(b Stretford, Lancashire [now in Greater Manchester], 1 Nov. 1887; d Glossop, Derbyshire, 23 Feb. 1976). British painter. He lived all his life in or near Manchester (mainly in Salford) and worked as a rent collector and clerk for a property company until he retired in 1952. His painting was done mainly at night after his day's work, but he was not a naive painter, having studied intermittently at art schools from 1905 to 1925.
The most important of his teachers—at Manchester School of Art—was Adolphe Valette (1876–1942), a French painter who settled in Manchester in 1905 and whose work includes some memorably atmospheric views of the city. Lowry, too, concentrated on urban subjects, but his style was very different to Valette's and much more in the tradition of certain painters of the Camden Town Group. His most characteristic pictures feature firmly drawn backgrounds of industrial buildings, often bathed in a white haze, against which groups or crowds of figures, painted in his distinctive stick-like manner, move about their affairs. Many of his paintings record his immediate surroundings, but others are semi-imaginary views. There is sometimes an element of humour, but the prevailing feeling is generally what Sir John Rothenstein calls ‘a kind of gloomy lyricism’ (Lowry was a solitary character and said, ‘Had I not been lonely I should not have seen what I did’). His first one-man exhibition, at the Reid and Lefevre Gallery, London, in 1939, established his name outside his home area for the first time, and his reputation steadily increased thereafter, although he continued to lead a spartan life. In 1976, a few months after his death, a comprehensive retrospective exhibition of his work at the Royal Academy brought considerable divergence of opinion among critics. Some thought of him as a great artist with an important original vision. Others represented him as a very minor talent, although interesting as a social commentator. The best collection of his work is in the Lowry, a large arts centre that opened in Salford in 2000. It includes a number of disturbing fetishistic drawings of women that came to light after Lowry's death; they have been interpreted as part of his ‘melancholy and tortured’ view of the world.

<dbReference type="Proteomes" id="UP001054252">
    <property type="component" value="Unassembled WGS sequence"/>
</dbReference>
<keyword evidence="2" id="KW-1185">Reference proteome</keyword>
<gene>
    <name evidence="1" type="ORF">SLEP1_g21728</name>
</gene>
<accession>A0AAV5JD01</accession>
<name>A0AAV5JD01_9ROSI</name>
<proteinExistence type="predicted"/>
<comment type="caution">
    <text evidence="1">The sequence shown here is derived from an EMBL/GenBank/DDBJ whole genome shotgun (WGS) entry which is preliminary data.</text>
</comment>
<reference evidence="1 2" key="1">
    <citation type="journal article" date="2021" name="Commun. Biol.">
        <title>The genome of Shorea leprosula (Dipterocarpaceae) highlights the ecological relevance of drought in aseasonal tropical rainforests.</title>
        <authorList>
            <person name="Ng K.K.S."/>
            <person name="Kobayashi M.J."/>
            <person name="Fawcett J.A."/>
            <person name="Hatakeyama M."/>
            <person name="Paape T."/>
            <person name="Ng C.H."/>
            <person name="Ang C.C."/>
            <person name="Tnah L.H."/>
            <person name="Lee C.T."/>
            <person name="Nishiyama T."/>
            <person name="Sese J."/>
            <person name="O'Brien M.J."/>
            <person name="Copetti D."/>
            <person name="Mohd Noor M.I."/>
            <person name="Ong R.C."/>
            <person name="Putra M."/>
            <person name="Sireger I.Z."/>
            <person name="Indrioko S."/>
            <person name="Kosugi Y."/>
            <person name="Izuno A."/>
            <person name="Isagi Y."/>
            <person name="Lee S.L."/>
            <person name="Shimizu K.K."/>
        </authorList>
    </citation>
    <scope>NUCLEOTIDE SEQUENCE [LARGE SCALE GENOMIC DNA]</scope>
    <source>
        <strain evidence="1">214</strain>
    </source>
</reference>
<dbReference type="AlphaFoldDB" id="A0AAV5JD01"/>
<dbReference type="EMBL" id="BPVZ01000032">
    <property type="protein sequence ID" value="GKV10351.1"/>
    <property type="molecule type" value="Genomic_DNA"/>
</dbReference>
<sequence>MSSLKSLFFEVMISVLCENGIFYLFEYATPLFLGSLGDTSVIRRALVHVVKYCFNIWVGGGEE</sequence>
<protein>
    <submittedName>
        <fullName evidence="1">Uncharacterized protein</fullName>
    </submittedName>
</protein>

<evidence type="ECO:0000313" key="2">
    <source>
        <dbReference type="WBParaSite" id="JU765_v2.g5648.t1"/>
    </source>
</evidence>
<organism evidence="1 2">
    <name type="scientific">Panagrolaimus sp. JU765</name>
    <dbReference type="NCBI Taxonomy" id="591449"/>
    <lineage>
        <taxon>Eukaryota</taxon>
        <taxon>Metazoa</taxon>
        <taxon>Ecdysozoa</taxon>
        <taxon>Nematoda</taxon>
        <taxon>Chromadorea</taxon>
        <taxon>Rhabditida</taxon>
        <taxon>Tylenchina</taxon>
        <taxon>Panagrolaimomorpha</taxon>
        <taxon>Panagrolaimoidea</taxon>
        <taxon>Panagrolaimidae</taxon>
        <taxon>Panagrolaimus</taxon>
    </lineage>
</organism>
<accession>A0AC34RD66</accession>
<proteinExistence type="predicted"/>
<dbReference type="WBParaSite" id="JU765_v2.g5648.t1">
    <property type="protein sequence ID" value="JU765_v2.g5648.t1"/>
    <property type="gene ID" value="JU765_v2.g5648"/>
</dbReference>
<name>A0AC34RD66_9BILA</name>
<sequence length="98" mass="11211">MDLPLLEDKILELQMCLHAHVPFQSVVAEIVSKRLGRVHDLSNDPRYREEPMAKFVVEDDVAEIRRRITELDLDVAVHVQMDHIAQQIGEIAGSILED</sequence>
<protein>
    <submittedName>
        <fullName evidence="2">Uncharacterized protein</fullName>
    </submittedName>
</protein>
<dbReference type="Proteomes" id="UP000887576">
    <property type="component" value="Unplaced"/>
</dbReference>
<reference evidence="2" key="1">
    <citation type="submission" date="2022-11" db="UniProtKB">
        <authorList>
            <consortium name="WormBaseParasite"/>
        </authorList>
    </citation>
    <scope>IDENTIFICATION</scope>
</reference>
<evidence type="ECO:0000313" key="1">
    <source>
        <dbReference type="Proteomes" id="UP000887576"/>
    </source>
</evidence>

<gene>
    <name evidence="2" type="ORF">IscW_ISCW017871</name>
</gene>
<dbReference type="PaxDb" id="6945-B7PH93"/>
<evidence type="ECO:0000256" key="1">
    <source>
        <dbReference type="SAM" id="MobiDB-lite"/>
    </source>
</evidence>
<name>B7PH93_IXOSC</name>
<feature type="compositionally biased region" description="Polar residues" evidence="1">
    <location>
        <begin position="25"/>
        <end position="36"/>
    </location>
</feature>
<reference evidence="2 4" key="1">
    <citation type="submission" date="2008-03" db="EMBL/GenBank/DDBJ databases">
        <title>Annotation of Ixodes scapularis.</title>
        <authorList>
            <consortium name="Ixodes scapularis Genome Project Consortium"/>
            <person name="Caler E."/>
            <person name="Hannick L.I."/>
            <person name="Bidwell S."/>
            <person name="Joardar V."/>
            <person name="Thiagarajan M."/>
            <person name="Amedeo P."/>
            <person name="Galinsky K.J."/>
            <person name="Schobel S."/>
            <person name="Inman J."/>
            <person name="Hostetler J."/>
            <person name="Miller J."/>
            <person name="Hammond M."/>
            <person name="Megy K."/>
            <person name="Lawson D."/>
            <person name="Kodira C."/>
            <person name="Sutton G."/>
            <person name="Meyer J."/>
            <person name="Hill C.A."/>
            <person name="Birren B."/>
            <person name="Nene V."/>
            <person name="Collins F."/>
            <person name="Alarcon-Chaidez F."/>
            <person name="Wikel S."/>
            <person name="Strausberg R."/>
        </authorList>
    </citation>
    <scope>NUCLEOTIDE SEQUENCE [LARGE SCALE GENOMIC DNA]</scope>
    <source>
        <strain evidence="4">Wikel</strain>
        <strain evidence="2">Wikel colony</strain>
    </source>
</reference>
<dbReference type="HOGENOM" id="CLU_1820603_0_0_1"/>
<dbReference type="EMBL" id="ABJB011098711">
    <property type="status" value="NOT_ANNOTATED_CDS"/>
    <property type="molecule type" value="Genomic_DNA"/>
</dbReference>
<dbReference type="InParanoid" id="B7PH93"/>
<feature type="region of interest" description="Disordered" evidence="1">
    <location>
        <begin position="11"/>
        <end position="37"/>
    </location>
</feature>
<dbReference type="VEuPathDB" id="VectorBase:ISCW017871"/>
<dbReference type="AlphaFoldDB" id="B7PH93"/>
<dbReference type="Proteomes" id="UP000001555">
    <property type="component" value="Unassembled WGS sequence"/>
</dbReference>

Text Source: The Oxford Dictionary of Art and Artists (Oxford University Press)